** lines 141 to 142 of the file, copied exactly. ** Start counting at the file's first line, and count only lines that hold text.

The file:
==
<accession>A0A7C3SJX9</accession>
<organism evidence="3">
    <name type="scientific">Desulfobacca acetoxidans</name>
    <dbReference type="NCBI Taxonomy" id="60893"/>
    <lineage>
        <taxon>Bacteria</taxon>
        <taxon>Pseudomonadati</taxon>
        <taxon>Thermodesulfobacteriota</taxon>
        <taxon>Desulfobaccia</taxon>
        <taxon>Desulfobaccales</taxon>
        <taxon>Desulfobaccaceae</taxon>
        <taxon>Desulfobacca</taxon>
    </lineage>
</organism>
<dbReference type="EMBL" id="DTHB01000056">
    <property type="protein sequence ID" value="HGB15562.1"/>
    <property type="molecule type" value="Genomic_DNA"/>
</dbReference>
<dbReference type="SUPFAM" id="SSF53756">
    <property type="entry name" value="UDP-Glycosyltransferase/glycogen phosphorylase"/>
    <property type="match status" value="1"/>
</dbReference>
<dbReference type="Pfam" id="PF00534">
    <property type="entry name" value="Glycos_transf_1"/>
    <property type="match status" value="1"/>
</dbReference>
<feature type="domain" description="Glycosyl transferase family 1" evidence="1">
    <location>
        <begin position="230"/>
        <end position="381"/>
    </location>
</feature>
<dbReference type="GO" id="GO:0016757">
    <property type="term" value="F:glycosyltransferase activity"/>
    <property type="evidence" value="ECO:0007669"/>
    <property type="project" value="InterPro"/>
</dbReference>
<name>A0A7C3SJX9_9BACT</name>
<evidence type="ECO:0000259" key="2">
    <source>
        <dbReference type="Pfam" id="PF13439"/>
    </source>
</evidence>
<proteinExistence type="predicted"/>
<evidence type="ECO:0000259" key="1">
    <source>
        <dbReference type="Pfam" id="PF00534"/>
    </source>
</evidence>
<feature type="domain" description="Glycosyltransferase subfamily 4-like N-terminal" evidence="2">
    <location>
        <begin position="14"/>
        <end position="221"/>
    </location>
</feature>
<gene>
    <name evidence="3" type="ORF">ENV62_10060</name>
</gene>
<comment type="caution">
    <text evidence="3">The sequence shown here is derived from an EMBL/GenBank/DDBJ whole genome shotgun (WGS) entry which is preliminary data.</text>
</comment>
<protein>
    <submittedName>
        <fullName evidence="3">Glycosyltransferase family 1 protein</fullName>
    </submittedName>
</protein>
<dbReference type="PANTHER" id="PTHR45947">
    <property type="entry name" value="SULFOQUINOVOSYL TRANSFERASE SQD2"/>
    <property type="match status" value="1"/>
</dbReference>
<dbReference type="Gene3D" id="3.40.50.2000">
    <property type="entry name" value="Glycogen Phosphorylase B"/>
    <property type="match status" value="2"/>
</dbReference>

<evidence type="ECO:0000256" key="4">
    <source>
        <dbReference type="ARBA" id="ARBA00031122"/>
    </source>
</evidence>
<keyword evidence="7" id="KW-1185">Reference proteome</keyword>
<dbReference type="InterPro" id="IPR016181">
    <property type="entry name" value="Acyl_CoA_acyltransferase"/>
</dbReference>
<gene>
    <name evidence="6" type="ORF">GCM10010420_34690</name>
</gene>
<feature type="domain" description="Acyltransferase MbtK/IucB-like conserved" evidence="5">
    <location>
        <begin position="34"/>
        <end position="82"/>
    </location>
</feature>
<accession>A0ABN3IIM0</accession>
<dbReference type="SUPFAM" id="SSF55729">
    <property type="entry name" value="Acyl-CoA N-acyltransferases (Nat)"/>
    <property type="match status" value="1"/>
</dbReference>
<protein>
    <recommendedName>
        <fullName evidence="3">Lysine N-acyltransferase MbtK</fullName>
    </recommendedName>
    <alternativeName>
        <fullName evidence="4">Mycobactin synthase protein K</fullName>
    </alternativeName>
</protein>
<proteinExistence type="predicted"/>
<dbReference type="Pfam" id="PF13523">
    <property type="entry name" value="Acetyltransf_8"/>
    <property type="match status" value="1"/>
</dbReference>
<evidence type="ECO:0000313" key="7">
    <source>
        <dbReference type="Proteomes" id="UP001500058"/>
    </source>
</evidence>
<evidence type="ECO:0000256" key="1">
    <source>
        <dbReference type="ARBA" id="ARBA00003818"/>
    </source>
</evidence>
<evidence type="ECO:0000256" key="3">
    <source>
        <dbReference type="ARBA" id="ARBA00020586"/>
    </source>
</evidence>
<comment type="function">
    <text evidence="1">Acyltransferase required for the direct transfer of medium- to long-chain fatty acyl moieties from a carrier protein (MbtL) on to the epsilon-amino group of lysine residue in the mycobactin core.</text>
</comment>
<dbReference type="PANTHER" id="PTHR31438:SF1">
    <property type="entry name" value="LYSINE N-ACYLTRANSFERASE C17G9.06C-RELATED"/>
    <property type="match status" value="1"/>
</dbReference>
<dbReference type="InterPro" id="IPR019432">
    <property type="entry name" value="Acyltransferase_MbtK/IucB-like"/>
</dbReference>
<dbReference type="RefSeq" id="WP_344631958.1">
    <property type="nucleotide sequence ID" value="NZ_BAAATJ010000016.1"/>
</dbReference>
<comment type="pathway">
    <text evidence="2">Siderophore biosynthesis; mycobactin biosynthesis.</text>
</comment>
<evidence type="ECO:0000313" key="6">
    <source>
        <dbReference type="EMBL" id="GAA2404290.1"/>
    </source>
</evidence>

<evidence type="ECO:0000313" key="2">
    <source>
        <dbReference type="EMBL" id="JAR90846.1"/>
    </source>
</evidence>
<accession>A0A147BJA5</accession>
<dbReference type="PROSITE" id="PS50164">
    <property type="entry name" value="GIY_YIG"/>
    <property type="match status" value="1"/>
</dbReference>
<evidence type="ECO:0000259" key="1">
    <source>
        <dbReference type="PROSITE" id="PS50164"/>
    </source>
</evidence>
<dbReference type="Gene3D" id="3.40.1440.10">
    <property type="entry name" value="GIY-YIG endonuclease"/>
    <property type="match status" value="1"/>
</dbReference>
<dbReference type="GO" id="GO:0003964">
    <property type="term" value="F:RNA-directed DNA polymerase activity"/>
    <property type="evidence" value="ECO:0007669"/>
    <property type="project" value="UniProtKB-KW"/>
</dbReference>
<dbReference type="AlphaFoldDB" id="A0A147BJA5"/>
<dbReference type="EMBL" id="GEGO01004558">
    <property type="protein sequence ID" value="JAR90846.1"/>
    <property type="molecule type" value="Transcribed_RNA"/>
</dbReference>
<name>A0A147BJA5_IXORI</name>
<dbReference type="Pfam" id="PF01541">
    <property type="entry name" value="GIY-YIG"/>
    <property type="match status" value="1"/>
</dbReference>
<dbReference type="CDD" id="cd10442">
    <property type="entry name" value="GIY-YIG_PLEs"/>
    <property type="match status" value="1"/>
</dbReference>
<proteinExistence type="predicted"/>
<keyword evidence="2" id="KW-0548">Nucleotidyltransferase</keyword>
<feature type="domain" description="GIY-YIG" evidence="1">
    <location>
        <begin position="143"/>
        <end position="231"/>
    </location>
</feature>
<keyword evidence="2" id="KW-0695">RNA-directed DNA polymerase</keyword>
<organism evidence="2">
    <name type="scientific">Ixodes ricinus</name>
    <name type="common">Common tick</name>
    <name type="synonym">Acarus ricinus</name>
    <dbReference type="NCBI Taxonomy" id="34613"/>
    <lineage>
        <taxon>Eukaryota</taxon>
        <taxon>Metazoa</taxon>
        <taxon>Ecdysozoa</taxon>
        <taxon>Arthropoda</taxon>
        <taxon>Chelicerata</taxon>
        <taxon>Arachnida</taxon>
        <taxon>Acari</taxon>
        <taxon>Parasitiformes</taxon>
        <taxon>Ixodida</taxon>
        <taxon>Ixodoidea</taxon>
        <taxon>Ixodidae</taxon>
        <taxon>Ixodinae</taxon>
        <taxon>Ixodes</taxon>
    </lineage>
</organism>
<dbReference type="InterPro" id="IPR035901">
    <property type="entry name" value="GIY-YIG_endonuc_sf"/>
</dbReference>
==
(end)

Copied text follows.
</comment>
<evidence type="ECO:0000313" key="6">